E-ciggies have no place in the workplace.
In the last week I have had two health and safety representatives ask me the same question. Are electronic cigarettes banned in the workplace?
Part of the problem is that, because they are new, the health effects of e-cigarettes are pretty unknown. The manufacturers seem reluctant to fund proper independent research, although that does not stop them selling them. When e-cigarettes were first introduced the World Health Organisation cautioned against their use saying there was a lack of evidence. More recently the US Food and Drug Administration publicly discouraged the use of e-cigarettes.
Certainly e-cigarettes do contain a number of carcinogens and toxins, but these are likely to be at much lower levels than with cigarettes made with tobacco. So one thing is pretty clear. If you already smoke, e-cigarettes are likely to be much safer than tobacco ones. They may also help you give up the habit, although the evidence is not clear on that yet.
In answer to the specific question about their legality, e-cigarettes are not covered by the ban on smoking in enclosed workplaces and public places, but an employer does have control over whether their employees can smoke them while at work. Given that the long term effects of the fumes are an unknown, then it could be argued that employers should not be allowing a potentially harmful substance to be used in the workplace under COSHH (the Chemicals regulations).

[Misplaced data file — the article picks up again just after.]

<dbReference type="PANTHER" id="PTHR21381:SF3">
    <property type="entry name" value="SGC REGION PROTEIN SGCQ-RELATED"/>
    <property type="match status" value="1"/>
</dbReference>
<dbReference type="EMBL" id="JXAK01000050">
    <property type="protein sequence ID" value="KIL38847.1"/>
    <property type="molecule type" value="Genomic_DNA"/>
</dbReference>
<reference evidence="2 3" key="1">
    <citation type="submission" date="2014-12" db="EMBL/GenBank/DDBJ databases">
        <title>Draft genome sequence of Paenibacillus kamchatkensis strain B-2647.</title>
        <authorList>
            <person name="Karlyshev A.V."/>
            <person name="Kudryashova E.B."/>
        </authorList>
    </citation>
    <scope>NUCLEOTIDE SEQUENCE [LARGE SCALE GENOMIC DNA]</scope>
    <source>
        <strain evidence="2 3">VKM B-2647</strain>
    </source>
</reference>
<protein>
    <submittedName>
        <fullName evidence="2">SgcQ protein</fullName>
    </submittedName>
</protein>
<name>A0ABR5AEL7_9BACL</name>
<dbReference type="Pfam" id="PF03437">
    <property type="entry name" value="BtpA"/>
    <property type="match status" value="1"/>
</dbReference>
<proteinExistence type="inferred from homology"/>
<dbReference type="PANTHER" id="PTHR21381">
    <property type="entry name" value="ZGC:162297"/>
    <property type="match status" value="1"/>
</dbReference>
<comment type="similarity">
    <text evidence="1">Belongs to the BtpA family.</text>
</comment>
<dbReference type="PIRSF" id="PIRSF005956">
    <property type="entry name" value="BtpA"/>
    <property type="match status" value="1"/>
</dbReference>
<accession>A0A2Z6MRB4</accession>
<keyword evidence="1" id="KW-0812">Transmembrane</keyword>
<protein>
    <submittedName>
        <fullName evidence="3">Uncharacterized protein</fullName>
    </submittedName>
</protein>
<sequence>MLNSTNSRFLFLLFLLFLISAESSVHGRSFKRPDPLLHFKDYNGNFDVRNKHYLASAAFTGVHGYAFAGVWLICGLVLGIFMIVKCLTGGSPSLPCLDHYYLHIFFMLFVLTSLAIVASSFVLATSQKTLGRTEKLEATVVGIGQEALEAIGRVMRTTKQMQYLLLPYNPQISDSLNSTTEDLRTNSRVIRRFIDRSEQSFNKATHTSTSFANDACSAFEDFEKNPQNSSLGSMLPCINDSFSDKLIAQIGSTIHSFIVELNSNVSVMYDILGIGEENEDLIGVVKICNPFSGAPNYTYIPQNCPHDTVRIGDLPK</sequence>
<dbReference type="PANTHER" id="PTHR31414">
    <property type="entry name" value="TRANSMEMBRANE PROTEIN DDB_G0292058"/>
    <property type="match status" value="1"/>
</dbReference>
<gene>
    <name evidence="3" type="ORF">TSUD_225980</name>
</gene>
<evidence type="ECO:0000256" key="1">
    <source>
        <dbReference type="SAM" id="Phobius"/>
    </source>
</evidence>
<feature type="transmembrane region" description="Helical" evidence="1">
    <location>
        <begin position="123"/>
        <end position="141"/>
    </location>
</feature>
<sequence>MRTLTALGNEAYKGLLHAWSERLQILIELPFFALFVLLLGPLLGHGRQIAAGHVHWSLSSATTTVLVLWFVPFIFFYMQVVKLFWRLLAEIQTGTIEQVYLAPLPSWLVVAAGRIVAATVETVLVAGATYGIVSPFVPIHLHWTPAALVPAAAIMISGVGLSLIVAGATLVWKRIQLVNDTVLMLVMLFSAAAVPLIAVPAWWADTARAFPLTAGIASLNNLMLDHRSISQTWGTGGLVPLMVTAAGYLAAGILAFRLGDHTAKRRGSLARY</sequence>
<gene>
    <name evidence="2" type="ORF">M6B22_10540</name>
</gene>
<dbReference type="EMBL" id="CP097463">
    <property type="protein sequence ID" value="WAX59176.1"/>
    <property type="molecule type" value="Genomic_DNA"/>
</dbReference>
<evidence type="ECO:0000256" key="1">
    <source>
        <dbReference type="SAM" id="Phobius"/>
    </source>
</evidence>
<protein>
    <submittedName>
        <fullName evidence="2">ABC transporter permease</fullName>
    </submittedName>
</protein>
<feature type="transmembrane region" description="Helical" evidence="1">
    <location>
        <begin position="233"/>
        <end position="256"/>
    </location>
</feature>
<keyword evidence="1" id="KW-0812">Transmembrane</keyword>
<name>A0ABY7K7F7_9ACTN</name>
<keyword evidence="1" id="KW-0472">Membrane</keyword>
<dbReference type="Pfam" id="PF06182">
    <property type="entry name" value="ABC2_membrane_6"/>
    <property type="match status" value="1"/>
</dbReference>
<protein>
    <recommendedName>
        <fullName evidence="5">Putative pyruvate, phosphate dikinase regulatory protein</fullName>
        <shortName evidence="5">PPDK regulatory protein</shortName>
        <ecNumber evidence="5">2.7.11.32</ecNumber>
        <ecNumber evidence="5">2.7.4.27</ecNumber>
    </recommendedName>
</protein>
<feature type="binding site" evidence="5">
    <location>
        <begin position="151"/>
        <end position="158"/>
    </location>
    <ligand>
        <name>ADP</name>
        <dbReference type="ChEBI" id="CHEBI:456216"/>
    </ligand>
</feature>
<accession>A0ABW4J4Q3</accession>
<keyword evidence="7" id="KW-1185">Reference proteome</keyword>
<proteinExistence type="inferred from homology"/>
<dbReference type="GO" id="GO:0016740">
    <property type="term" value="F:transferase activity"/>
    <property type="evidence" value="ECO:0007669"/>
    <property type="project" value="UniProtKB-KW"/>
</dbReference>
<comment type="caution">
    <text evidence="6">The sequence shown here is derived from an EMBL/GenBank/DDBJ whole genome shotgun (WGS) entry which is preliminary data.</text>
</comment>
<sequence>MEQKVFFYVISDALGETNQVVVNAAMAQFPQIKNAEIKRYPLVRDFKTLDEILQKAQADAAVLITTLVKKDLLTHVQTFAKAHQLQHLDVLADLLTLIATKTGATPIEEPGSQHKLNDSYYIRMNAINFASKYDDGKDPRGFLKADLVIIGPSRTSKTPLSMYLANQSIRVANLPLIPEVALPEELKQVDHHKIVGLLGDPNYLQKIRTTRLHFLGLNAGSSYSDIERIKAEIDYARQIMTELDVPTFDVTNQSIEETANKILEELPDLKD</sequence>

However in practical terms it is often difficult to tell the difference at first sight between an electronic and a real cigarette. There has been such a change in attitudes since the smoking ban that most people are genuinely shocked if they see someone light up in a pub or on a train. The use of electronic cigarettes threatens to muddy the waters and could make it much more difficult to enforce the current ban.
It also gives the wrong message about exposure to chemicals in the workplace. Even if they are much safer, no-one should have the right pollute the air that other people with chemicals.
Allowing smoking of e-cigarettes in places where smoking real cigarettes is banned will also make it less likely that people will give up as the e-cigarettes are likely to be used in addition to the tobacco cigarettes that they use outdoors or at home, rather than instead of them.
So I reckon that the advice to health and safety representatives is that they should try to ensure that the employer does not allow the use of e-cigarettes in enclosed places or anywhere that smoking tobacco is prohibited, but, as part of a health promotion campaign, might want to work with their employer to encourage smokers to switch to e-cigarettes and use them instead of tobacco cigarettes, but only in places not covered by the smoking ban.